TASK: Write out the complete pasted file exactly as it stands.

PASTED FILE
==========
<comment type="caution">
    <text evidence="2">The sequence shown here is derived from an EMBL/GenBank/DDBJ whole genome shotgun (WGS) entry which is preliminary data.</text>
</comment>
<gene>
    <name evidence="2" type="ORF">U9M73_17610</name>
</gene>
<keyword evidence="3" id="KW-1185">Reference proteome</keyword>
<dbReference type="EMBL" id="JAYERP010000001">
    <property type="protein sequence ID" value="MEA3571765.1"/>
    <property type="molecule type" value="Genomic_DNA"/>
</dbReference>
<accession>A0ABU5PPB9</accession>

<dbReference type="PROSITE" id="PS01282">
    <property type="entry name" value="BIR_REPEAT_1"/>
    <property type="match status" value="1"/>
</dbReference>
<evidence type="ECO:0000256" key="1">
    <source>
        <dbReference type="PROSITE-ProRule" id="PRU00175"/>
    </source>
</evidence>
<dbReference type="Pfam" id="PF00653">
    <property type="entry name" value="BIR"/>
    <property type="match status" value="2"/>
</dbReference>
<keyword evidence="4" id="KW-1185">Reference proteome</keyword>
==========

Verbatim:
<comment type="caution">
    <text evidence="2">The sequence shown here is derived from an EMBL/GenBank/DDBJ whole genome shotgun (WGS) entry which is preliminary data.</text>
</comment>
<gene>
    <name evidence="2" type="ORF">U9M73_17610</name>
</gene>
<keyword evidence="3" id="KW-1185">Reference proteome</keyword>
<dbReference type="EMBL" id="JAYERP010000001">
    <property type="protein sequence ID" value="MEA3571765.1"/>
    <property type="molecule type" value="Genomic_DNA"/>
</dbReference>
<accession>A0ABU5PPB9</accession>

<dbReference type="PROSITE" id="PS01282">
    <property type="entry name" value="BIR_REPEAT_1"/>
    <property type="match status" value="1"/>
</dbReference>
<evidence type="ECO:0000256" key="1">
    <source>
        <dbReference type="PROSITE-ProRule" id="PRU00175"/>
    </source>
</evidence>
<dbReference type="Pfam" id="PF00653">
    <property type="entry name" value="BIR"/>
    <property type="match status" value="2"/>
</dbReference>
<keyword evidence="4" id="KW-1185">Reference proteome</keyword>